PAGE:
Free Our Vote

Voting Rights in


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Registered to Vote?

Est. Fines, Fees, and Costs

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Disenfranchisement laws in Iowa have oscillated over the last two decades. Former Governor Tom Vilsack introduced the first of these recent reforms, creating a restoration process for those who completed the terms of their sentence on or after July 4, 2005. This reform pre-dates many other states’ re-enfranchisement programs. However, the subsequent governor, rescinded this rule on January 14, 2011. Felony disenfranchisement continued to bar returning citizens from engaging in the political process until 2020.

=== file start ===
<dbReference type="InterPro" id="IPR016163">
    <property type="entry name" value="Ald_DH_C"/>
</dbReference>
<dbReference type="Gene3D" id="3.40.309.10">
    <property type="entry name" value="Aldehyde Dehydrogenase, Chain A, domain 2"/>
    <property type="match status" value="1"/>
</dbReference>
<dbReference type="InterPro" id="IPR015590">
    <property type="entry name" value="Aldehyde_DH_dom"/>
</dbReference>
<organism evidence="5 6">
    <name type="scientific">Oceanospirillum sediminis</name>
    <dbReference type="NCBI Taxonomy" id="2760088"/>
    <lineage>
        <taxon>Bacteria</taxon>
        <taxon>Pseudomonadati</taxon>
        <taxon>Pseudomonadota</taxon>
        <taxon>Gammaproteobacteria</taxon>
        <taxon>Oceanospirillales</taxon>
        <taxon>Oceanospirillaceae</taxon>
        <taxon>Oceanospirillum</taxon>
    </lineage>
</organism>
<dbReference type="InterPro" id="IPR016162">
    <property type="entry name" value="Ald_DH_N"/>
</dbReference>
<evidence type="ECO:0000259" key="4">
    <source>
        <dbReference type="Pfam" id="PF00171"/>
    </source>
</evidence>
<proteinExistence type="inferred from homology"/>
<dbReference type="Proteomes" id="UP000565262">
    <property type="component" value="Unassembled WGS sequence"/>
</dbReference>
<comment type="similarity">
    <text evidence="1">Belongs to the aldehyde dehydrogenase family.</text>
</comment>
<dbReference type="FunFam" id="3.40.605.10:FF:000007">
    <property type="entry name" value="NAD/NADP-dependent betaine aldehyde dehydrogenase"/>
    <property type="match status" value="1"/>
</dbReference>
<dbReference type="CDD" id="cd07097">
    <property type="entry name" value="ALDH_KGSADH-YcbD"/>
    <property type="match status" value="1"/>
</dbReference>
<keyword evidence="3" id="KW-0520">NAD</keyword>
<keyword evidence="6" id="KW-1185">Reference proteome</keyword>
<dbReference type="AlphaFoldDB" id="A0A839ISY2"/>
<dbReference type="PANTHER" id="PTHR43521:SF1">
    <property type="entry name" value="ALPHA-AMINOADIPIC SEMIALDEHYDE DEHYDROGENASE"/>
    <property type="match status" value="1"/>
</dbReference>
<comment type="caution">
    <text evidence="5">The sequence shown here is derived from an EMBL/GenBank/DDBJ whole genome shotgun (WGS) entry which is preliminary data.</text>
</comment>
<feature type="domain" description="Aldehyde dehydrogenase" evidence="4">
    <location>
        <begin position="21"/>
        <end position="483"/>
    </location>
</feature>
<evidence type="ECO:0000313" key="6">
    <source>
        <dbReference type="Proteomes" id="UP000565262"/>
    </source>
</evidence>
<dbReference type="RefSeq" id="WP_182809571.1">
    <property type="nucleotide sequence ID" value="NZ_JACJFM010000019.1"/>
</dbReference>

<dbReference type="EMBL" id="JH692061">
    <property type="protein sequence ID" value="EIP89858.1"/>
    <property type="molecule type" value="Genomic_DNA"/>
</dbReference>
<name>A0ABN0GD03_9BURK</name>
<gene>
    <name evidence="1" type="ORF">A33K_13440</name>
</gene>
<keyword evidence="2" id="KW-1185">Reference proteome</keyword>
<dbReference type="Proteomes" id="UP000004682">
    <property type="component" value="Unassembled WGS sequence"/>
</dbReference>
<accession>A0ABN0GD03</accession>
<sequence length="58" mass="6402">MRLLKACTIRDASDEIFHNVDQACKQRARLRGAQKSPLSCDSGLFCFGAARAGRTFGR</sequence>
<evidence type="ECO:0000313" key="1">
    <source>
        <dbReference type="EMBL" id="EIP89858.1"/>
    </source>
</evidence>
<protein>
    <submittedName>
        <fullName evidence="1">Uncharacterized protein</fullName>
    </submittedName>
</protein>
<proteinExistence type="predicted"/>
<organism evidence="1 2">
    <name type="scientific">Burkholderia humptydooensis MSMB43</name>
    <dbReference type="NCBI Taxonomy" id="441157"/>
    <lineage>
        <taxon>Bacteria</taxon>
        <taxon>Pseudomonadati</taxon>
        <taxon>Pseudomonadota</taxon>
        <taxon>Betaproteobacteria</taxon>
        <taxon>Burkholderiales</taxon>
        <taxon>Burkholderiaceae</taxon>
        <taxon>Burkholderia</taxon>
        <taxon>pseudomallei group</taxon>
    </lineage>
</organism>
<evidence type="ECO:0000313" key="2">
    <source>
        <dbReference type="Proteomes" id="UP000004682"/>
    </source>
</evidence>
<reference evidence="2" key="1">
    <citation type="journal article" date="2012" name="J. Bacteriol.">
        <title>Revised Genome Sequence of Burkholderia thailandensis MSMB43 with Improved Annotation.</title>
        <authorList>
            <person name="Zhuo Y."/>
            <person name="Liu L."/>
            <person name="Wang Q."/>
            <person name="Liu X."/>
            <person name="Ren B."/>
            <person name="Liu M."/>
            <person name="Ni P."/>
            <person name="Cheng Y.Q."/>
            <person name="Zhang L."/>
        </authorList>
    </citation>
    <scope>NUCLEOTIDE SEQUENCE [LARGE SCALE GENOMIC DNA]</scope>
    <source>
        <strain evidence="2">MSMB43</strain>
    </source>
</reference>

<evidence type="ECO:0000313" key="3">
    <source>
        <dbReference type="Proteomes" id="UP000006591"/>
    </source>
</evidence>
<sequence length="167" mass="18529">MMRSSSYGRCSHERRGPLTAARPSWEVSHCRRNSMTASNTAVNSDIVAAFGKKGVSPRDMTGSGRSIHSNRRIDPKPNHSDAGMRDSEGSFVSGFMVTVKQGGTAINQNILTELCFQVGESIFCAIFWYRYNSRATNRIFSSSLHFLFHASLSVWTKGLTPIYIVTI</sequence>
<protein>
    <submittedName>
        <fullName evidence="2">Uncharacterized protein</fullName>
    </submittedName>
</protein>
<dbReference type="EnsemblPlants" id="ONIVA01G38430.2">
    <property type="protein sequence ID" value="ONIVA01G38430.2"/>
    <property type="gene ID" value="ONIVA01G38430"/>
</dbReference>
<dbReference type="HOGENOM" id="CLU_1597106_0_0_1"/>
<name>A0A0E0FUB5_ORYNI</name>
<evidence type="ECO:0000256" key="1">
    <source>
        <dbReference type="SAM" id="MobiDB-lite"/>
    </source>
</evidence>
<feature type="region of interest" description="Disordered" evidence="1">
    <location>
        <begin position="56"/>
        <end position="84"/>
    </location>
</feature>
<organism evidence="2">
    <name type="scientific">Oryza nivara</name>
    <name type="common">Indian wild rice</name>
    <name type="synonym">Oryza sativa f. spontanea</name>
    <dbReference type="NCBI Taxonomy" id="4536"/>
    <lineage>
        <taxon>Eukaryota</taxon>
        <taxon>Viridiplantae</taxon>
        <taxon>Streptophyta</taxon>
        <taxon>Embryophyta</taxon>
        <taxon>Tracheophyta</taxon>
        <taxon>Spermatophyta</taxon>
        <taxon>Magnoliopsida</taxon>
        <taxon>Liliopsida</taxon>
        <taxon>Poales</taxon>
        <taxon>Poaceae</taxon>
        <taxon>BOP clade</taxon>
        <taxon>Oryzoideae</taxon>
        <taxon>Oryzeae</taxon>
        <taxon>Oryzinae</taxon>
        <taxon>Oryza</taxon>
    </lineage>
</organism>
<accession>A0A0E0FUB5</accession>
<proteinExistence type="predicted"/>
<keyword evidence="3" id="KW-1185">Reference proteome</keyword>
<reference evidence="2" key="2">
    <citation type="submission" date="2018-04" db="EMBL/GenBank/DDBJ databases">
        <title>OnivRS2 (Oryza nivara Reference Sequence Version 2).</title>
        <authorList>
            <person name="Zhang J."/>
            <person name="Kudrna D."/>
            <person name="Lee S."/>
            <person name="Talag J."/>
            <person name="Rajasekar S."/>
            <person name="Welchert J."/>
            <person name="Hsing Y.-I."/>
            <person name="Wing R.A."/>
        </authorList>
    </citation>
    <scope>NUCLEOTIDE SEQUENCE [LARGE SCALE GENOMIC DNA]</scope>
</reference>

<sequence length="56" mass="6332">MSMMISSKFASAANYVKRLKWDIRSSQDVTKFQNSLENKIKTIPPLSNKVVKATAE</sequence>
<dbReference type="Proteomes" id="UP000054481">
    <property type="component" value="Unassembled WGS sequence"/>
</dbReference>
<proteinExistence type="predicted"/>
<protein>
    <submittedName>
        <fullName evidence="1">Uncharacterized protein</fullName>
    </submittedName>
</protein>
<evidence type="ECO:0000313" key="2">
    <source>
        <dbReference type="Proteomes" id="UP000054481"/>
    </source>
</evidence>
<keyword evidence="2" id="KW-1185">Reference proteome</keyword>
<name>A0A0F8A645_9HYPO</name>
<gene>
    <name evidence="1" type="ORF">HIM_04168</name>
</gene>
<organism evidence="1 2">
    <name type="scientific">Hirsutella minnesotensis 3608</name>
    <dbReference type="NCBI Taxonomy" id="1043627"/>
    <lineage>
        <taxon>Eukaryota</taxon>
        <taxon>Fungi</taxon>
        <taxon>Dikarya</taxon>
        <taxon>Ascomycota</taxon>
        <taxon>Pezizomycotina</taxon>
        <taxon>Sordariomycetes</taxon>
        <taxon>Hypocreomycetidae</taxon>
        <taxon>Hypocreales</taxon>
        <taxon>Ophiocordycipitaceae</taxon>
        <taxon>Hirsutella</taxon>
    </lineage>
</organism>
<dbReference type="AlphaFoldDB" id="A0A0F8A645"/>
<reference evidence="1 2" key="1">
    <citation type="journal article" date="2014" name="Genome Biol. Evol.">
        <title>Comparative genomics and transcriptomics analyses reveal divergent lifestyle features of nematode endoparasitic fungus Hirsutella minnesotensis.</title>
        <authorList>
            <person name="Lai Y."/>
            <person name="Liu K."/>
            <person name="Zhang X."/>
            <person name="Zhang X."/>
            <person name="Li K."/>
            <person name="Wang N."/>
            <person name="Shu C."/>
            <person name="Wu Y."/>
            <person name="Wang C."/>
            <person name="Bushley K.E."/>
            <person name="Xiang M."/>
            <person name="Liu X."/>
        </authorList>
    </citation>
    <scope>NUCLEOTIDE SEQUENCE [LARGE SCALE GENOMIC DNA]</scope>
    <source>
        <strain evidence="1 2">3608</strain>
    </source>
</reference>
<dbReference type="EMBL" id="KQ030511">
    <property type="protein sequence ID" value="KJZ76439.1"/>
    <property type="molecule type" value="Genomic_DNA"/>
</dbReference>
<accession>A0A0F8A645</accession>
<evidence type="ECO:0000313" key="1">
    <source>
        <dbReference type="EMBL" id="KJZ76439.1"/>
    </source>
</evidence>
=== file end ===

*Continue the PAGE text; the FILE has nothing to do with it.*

Then, on August 5, 2020, Governor Kim Reynolds issued Executive Order 7. This measure fully restored voting rights to Iowans with past convictions once the terms of incar-ceration, probation, parole, or special sentence were completed. The order was retroactive, applying to those who had already been released from the Iowa Department of Corrections. The order did exclude, however, individuals convicted of felony homicide offenses.

Despite this recent change in law, the political and legal landscape have fomented an air of uncertainty for many potential beneficiaries. Paired with the fact that voting illegally in Iowa can carry a punishment of up to 5 years of imprisonment, it is understandable that many individuals with prior felonies might not embrace their newly obtained opportunity to vote. Free Our Vote seeks to help in this endeavor, informing new returning citizens of their voting rights.